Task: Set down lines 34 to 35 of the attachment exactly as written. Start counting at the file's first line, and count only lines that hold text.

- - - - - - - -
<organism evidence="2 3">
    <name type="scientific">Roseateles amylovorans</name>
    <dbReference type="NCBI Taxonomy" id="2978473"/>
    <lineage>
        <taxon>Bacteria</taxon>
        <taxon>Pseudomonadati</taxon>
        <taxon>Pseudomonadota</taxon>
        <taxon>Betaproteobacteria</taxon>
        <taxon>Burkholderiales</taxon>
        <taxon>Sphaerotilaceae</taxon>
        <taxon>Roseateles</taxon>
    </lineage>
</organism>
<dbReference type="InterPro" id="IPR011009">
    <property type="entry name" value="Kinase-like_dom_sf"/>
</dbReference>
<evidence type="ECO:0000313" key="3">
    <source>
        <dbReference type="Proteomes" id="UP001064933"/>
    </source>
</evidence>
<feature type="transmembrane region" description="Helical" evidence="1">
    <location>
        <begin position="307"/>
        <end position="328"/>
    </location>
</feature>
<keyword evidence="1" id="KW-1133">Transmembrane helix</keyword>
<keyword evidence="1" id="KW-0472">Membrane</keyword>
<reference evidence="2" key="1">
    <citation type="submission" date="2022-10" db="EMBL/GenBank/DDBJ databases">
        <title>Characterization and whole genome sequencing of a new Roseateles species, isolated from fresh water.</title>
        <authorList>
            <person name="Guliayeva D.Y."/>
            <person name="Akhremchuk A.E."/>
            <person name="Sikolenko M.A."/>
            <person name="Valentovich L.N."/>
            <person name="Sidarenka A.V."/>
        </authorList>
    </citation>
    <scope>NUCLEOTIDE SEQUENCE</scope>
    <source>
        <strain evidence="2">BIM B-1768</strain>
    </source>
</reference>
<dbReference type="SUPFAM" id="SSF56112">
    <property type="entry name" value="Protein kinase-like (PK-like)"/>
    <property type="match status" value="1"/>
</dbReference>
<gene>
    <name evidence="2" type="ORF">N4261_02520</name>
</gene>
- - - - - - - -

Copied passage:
            <person name="Guliayeva D.Y."/>
            <person name="Akhremchuk A.E."/>